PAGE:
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Closing the Distance

What a difference a month makes. Although it feels like another lifetime ago, it’s only been several weeks since the coronavirus wasn’t dominating every headline and every facet of our daily lives. We could watch sports, meet up with friends for drinks, and, perhaps most notably, go to work.

Of course, we are now in the midst of an unprecedented global work-from-home arrangement that looks like it will last for months. Because social distancing measures were implemented relatively quickly, many employees are working without familiar hardware or software, while missing the team identity and collaboration that actually makes the workplace such a compelling destination for so many people. As The Atlantic notes, “Almost everything that doesn’t feel like work at the office is what makes the most creative, most productive work at the office possible.”

As a result, leaders have a unique challenge: how do you foster a creative, collaborative, and productive environment when everyone is stuck at home.

While some people may be working from home for the first time, many more are simply continuing a trend that’s more than tripled the number of people telecommuting since 2005. In the technology sector, remote work is more normative than it is in other industries, but these are not normal times. We are all navigating the COVID-19 pandemic for the first time, which makes leadership right now uniquely difficult.

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Working from home, especially during times of crisis and uncertainty, can significantly impact employee morale and happiness, leading to decreased productivity and diminished people.

For instance, according to the Harvard Business Review, two-thirds of remote workers are always or very often disengaged. For employees without an established remote workflow, this is caused by a lack of

  • Structure. Years of established routines are suddenly interrupted, something that is even more acute for employees also caring for children who are out of school.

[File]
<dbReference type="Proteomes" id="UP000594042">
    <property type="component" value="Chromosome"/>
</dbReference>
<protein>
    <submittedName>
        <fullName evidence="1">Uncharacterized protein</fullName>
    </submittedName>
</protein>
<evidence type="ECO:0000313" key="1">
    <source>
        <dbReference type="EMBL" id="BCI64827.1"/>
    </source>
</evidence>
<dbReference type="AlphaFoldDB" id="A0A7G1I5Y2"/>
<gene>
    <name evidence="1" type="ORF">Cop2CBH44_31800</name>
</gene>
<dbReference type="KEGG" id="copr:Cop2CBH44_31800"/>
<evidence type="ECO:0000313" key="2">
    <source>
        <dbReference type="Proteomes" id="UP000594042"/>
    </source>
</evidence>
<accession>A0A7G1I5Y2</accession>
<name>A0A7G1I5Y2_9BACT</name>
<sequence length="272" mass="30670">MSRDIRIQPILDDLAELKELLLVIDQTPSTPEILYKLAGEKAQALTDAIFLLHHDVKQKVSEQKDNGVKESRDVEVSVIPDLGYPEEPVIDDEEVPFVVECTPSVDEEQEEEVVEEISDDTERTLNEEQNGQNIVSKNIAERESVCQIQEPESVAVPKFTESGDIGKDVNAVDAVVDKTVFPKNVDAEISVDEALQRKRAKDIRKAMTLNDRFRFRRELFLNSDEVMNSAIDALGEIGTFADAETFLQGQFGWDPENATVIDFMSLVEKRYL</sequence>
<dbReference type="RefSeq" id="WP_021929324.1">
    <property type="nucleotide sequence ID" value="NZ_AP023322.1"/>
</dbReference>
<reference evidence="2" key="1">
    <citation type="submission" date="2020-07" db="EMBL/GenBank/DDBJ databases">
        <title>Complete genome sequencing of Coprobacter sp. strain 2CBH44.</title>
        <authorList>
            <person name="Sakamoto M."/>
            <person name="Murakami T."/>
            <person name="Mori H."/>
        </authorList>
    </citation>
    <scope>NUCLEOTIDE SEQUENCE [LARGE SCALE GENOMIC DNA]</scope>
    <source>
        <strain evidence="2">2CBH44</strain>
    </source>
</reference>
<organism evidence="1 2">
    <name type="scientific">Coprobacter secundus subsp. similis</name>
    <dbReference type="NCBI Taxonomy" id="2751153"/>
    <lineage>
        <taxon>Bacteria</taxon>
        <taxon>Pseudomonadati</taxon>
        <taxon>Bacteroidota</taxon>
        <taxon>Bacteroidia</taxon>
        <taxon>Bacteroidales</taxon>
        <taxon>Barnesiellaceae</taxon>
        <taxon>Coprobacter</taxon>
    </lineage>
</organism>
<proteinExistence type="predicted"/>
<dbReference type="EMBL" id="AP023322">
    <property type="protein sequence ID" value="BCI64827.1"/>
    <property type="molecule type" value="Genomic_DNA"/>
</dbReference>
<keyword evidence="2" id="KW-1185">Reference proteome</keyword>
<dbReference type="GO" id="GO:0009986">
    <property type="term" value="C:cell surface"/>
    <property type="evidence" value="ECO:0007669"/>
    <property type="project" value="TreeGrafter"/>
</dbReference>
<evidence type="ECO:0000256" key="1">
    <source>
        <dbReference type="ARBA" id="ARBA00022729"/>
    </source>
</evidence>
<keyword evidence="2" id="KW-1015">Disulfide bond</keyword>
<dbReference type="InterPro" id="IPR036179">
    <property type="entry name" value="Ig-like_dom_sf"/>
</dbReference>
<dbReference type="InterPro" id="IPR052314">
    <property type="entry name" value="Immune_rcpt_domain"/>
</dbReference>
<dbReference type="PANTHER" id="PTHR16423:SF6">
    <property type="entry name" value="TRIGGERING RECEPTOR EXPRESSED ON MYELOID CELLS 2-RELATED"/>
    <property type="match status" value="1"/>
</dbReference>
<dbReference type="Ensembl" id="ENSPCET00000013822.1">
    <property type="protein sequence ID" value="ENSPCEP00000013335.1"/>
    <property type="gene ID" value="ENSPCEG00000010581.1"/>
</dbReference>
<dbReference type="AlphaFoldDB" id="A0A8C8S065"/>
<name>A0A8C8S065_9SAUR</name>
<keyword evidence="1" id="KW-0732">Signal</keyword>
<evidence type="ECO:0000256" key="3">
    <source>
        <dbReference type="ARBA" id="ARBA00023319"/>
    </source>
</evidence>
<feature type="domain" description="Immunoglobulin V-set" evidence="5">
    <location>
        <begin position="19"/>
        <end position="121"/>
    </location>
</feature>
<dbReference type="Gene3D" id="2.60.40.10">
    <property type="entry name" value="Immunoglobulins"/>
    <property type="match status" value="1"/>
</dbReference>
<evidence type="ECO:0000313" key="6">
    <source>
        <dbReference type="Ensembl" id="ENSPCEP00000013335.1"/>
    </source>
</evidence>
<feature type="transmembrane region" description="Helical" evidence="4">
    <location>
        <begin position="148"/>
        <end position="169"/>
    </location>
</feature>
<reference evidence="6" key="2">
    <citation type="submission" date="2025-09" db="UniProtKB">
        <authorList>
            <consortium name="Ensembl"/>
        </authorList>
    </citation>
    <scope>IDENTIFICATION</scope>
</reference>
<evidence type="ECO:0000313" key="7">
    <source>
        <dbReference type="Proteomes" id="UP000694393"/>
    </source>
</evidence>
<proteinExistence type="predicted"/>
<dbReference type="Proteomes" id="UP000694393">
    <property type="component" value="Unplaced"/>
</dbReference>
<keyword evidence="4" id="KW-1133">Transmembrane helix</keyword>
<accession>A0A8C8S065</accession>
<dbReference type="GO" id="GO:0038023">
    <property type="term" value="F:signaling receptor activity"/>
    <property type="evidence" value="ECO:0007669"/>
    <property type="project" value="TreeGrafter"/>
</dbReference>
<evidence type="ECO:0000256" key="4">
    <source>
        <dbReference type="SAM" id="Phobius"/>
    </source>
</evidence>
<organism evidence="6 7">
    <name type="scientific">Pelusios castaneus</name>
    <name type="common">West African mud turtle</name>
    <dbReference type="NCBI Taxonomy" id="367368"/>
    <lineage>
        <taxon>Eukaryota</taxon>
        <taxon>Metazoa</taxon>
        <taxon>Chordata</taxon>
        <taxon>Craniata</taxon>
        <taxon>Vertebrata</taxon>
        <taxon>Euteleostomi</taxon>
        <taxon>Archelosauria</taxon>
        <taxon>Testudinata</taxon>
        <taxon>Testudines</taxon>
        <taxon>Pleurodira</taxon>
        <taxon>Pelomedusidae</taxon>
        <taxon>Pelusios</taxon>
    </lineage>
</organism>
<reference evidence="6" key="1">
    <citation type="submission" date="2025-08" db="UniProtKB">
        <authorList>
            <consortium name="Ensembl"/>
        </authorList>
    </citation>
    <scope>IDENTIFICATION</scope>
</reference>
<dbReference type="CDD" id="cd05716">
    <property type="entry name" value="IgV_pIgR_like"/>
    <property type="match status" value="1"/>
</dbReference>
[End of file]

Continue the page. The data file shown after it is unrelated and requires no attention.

• Familiarity. Effectively working from home means establishing a new workflow that’s appropriate for the time and situation.

  • Direction. An indefinite work-from-home assignment coupled with widespread uncertainty leaves many employees searching for order and purpose in their jobs.

During this uniquely challenging time, it’s likely that employees will feel discouraged, lost, fearful, and unfulfilled. It falls to leaders to maintain continuity and equip employees to thrive.

Now that teams don’t have an in-house option, facilitating effective remote work becomes critical. For software developers, this means providing the workflows, metrics, and team identity that can inspire success.

Paired Programming & Co-Location

Software developers can continue to collaborate through pairing, even when they’re not co-located. A combination of the right software and hardware makes this possible.

For example, Zoom, Slack, and Webex, three collaborative platforms that are seeing broad usability and big adoption rates during the COVID-19 pandemic, are particularly popular. Both services offer video conferencing and screen sharing capabilities, and Slack even allows users to annotate the screen, which is especially helpful for identifying coding errors in a paired workflow.

When coupled with the right hardware, these services are easy-to-use and widely available, allowing seasoned remote workers and employees working from home for the first time to thrive.

Specifically, employees need:

  • 2k monitors. Remote pairings can’t use dual monitors, but a 2k monitor provides the extra resolution needed to fit the most information on the screen.